We’re only a few weeks into 2024, and quiet luxury has already been ousted for a new (and honestly, much more practical) financial trend: loud budgeting.
TikToker Lukas Battle coined the term and explained its concept at the end of 2023 in a TikTok with more than 1.4 million views as of January 17. “It’s not ‘I don’t have enough,’ it’s ‘I don’t want to spend,’” he explained in the viral video. “Let’s send a message to corporations about the national inflation level. Let’s take a stand.”
What is loud budgeting?
Where quiet luxury was a way for rich people to subtly show off their wealth, loud budgeting is all about prioritizing financial goals and vocalizing your frugal-by-choice lifestyle. This can look like declining a destination wedding invitation or dyeing your own hair, and being honest with others about the reason behind your decision. As Battle put it in another viral TikTok: “‘Sorry, I can’t go out to dinner—I’ve got $7 a day to live on.’”
“While quiet luxury is about idolizing celebrities, loud budgeting is about the everyday person,” Battle declared. Simply put, it champions the idea of being transparent about the importance of your financial goals, which is not only empowering but also holds you accountable when it comes to accomplishing your objective.
“Many people can identify with having to prioritize essentials like food and housing over disposable expenses, and loud budgeting is giving people a community where making those difficult-but-responsible choices can be celebrated,” Brian Ford, a Northwestern Mutual wealth management advisor, told Money.
“Prioritizing savings and doing it proudly seems like a great idea,” Elizabeth Schwab, Program Chair of the Behavioral Economics and Business Psychology Divisions at The Chicago School, told CNBC. “It de-stigmatizes what many Americans are feeling and experiencing.”
How can loud budgeting help family spending?
Loud budgeting is a new trend, but it’s something a lot of families are already doing. It might look less like declining bougie brunch with friends (because let’s be real, most of us parents aren’t doing that often anyway) and more like buying kids gear secondhand or meal-planning to cut down on the cost of groceries, but the mindset is the same. And as the strategy catches on, it can be a great way for parents to build much-needed community and feel less alone in their money-saving journeys.
“The strategy lies in finding someone trustworthy to share your financial journey with, providing a mix of support, accountability and motivation,” said Shawna Martin, CEO of Seedling Coach, told CNET.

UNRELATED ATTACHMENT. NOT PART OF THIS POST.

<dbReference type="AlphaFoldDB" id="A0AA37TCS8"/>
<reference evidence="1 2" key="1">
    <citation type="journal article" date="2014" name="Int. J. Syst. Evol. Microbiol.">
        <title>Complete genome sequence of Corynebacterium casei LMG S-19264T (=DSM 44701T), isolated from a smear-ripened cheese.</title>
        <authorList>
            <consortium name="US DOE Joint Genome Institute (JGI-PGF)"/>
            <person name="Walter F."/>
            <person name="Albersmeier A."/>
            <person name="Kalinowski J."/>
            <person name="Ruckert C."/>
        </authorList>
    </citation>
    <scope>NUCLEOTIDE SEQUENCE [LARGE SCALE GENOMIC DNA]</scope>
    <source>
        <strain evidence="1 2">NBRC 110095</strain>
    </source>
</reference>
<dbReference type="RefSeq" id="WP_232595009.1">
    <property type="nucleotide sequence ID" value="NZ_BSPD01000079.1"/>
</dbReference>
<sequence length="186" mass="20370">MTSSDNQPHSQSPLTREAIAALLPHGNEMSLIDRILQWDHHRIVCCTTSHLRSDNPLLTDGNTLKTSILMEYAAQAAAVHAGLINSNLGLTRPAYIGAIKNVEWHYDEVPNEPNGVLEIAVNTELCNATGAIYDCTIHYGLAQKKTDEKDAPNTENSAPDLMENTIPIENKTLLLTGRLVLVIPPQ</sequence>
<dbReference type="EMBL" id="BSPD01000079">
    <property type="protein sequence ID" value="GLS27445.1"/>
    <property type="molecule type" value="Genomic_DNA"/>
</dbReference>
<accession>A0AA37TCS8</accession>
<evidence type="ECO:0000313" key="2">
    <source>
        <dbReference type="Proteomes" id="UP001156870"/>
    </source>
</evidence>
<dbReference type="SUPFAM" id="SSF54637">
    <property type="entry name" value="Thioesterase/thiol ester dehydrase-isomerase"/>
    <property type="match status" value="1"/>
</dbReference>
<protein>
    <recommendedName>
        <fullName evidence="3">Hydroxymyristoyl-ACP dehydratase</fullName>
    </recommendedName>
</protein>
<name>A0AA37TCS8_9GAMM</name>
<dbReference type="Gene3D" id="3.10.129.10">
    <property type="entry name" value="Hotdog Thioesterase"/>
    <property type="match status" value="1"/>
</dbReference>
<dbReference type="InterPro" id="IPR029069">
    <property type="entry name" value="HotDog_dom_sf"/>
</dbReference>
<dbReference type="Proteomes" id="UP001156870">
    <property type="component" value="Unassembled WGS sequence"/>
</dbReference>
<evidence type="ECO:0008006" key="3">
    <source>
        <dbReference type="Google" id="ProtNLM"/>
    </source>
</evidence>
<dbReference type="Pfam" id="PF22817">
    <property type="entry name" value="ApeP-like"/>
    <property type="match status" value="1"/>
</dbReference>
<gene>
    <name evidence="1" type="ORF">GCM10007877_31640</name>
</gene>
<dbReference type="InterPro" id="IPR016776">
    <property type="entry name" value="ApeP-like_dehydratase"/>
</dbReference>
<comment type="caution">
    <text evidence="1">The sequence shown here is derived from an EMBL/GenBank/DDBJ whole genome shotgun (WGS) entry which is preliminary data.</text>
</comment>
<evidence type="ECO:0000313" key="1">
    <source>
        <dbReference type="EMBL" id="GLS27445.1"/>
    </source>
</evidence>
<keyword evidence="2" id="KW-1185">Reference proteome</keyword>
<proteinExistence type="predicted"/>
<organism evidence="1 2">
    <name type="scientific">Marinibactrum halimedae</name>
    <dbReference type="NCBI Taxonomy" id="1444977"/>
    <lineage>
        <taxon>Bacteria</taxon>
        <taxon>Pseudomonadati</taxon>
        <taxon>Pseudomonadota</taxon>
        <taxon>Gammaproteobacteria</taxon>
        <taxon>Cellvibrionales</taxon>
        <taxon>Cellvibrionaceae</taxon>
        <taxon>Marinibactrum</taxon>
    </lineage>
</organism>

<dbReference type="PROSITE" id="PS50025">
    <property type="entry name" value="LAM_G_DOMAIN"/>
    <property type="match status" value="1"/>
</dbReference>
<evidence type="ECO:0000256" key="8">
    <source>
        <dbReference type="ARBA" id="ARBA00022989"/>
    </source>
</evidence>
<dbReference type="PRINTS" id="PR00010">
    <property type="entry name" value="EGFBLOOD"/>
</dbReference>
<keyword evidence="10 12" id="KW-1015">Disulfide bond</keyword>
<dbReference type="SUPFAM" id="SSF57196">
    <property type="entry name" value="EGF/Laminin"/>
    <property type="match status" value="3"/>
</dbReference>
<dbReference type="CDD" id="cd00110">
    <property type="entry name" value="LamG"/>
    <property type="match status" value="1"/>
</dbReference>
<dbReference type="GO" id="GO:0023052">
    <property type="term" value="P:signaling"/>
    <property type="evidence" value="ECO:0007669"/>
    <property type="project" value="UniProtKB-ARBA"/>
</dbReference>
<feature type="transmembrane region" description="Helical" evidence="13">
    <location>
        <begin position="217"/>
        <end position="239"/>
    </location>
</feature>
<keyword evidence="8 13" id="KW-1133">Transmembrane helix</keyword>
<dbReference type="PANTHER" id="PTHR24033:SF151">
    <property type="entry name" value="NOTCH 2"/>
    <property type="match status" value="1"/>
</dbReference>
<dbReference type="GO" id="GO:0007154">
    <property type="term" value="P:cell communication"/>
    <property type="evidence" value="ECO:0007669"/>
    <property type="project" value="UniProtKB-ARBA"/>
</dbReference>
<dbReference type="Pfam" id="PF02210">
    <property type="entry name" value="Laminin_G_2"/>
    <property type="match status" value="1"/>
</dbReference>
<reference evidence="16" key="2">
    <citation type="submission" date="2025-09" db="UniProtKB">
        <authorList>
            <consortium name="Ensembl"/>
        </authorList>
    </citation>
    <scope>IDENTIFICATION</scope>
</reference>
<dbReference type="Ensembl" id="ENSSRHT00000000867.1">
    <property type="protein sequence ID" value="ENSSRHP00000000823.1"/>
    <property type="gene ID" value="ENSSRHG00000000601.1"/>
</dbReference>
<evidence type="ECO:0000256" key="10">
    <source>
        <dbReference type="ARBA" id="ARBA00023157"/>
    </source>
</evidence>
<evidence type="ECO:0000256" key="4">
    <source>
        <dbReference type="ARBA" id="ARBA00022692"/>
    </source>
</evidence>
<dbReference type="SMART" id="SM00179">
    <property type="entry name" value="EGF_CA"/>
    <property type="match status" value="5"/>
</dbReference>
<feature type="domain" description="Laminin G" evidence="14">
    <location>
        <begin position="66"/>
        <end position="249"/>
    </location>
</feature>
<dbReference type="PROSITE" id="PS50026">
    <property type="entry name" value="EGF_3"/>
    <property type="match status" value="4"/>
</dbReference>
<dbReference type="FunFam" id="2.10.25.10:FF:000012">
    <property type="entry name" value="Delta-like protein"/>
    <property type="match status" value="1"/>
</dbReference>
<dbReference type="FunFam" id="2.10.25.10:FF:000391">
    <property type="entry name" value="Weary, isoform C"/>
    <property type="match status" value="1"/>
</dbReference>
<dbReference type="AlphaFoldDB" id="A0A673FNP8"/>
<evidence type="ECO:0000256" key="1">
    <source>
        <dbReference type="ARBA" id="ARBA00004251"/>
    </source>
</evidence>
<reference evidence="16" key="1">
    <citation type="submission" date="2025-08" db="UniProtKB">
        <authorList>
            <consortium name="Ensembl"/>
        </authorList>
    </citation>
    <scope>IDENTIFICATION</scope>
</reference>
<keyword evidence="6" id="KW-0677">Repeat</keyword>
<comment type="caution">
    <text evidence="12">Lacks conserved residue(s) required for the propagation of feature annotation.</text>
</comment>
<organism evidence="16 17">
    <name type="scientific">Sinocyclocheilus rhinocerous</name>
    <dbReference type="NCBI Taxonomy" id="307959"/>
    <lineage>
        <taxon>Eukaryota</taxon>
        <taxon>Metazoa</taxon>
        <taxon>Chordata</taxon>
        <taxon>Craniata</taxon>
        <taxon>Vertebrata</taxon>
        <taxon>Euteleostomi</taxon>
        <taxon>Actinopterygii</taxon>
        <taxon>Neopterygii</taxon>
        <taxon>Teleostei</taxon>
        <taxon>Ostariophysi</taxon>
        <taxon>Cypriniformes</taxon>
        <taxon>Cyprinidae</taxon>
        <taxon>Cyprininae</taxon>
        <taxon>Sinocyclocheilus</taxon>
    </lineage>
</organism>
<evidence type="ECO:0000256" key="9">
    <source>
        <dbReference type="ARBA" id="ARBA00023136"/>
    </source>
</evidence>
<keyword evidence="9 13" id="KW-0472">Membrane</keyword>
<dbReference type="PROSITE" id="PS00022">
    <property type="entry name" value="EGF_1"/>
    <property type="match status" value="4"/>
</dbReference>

The estimated cost to raise a child from birth to 17 years old is $233,610, according to the U.S. Department of Agriculture, so parents know all about budgeting and savings. Chances are your friends with kids will be onboard with going on thrift store hunts and scheduling playdates at parks or houses instead of expensive outings.
Does loud budgeting work?
The concept of loud budgeting is so new that it’s too early to tell if its implications will be positive or negative. In theory, it’s a brilliant strategy; however, those who take it too far could risk missing out on meaningful social experiences out of principle.
“Broadly being like ‘Anything that sounds expensive, I’m just gonna say no to’ isn’t quite the right approach here,” Ben Markley, a personal finance educator and content creator for YNAB pointed out to Money. Instead, he advised using an app, spreadsheet, or word document to write down your goals and devise a plan on how to best reach them. That way, when something costly comes up you can make an informed decision on whether to say yes or pass.
“That empowers [you] to say, ‘I’d like to do that, but I really want to go to Colorado next summer,’ or ‘I really want to get these student loans paid off,’” Markley added. “It also empowers you to say, ‘Actually, yeah, I decided this was important to me. I made space for it with my money. And so now I can say yes with confidence.’”
If you’re having a tough time deciding, you can tailor your experiences based on your budget. For instance, go out to dinner but don’t order drinks. “Declining all of those social invites eventually takes its toll on us socially and emotionally,” Schwab noted to CNBC.
As a parent, this point holds extra weight. We are so often deprived of quality interaction with friends and don’t need an extra reason to feel guilty for going out (especially without our kids). While being bold about our budgeting can do wonders for our pocketbook, we need to be mindful of our mental health as well. So mama, if it’s important to you, do those drinks! Take that spa day! You can be mindful in your spending and also make room for the things that bring you joy.
If loud budgeting sounds like the perfect opportunity to get your family’s finances organized, Motherly compiled a list of five free budgeting apps.